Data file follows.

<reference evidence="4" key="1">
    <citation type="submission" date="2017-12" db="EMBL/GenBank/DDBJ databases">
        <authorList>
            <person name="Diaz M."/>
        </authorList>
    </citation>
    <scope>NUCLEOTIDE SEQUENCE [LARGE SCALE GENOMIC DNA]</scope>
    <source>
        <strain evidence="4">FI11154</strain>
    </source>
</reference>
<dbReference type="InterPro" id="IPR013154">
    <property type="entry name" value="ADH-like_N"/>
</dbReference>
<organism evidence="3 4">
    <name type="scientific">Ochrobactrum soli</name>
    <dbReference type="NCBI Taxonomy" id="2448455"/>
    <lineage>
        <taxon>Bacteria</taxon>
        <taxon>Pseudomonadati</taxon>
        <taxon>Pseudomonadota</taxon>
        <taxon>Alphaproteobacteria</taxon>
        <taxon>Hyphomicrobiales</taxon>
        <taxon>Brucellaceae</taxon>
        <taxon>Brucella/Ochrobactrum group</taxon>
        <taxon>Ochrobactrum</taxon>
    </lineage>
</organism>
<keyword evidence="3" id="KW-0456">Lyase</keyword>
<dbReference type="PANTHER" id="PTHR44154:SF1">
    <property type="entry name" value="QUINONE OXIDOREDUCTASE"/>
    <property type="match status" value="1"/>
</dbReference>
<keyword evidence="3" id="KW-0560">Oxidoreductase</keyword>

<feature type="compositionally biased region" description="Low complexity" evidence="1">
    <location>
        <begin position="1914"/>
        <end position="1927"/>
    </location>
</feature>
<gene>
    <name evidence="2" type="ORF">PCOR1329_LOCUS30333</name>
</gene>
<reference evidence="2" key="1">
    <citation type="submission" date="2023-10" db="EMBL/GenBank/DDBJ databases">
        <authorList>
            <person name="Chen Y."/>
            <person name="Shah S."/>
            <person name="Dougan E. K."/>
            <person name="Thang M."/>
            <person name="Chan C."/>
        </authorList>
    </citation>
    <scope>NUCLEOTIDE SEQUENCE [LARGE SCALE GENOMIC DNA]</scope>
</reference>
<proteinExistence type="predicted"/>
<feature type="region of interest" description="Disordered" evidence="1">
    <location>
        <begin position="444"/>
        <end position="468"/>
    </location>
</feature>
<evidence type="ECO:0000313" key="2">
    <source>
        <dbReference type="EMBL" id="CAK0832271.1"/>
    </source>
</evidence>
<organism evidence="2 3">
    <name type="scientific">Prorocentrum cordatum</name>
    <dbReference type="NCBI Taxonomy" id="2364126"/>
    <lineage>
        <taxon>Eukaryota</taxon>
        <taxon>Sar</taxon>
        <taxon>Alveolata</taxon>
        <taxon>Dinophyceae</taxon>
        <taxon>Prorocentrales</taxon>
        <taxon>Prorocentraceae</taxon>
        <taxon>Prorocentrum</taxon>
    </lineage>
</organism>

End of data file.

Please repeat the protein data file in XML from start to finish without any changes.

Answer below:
<reference evidence="4" key="1">
    <citation type="submission" date="2017-12" db="EMBL/GenBank/DDBJ databases">
        <authorList>
            <person name="Diaz M."/>
        </authorList>
    </citation>
    <scope>NUCLEOTIDE SEQUENCE [LARGE SCALE GENOMIC DNA]</scope>
    <source>
        <strain evidence="4">FI11154</strain>
    </source>
</reference>
<dbReference type="InterPro" id="IPR013154">
    <property type="entry name" value="ADH-like_N"/>
</dbReference>
<organism evidence="3 4">
    <name type="scientific">Ochrobactrum soli</name>
    <dbReference type="NCBI Taxonomy" id="2448455"/>
    <lineage>
        <taxon>Bacteria</taxon>
        <taxon>Pseudomonadati</taxon>
        <taxon>Pseudomonadota</taxon>
        <taxon>Alphaproteobacteria</taxon>
        <taxon>Hyphomicrobiales</taxon>
        <taxon>Brucellaceae</taxon>
        <taxon>Brucella/Ochrobactrum group</taxon>
        <taxon>Ochrobactrum</taxon>
    </lineage>
</organism>
<keyword evidence="3" id="KW-0456">Lyase</keyword>
<dbReference type="PANTHER" id="PTHR44154:SF1">
    <property type="entry name" value="QUINONE OXIDOREDUCTASE"/>
    <property type="match status" value="1"/>
</dbReference>
<keyword evidence="3" id="KW-0560">Oxidoreductase</keyword>

<feature type="compositionally biased region" description="Low complexity" evidence="1">
    <location>
        <begin position="1914"/>
        <end position="1927"/>
    </location>
</feature>
<gene>
    <name evidence="2" type="ORF">PCOR1329_LOCUS30333</name>
</gene>
<reference evidence="2" key="1">
    <citation type="submission" date="2023-10" db="EMBL/GenBank/DDBJ databases">
        <authorList>
            <person name="Chen Y."/>
            <person name="Shah S."/>
            <person name="Dougan E. K."/>
            <person name="Thang M."/>
            <person name="Chan C."/>
        </authorList>
    </citation>
    <scope>NUCLEOTIDE SEQUENCE [LARGE SCALE GENOMIC DNA]</scope>
</reference>
<proteinExistence type="predicted"/>
<feature type="region of interest" description="Disordered" evidence="1">
    <location>
        <begin position="444"/>
        <end position="468"/>
    </location>
</feature>
<evidence type="ECO:0000313" key="2">
    <source>
        <dbReference type="EMBL" id="CAK0832271.1"/>
    </source>
</evidence>
<organism evidence="2 3">
    <name type="scientific">Prorocentrum cordatum</name>
    <dbReference type="NCBI Taxonomy" id="2364126"/>
    <lineage>
        <taxon>Eukaryota</taxon>
        <taxon>Sar</taxon>
        <taxon>Alveolata</taxon>
        <taxon>Dinophyceae</taxon>
        <taxon>Prorocentrales</taxon>
        <taxon>Prorocentraceae</taxon>
        <taxon>Prorocentrum</taxon>
    </lineage>
</organism>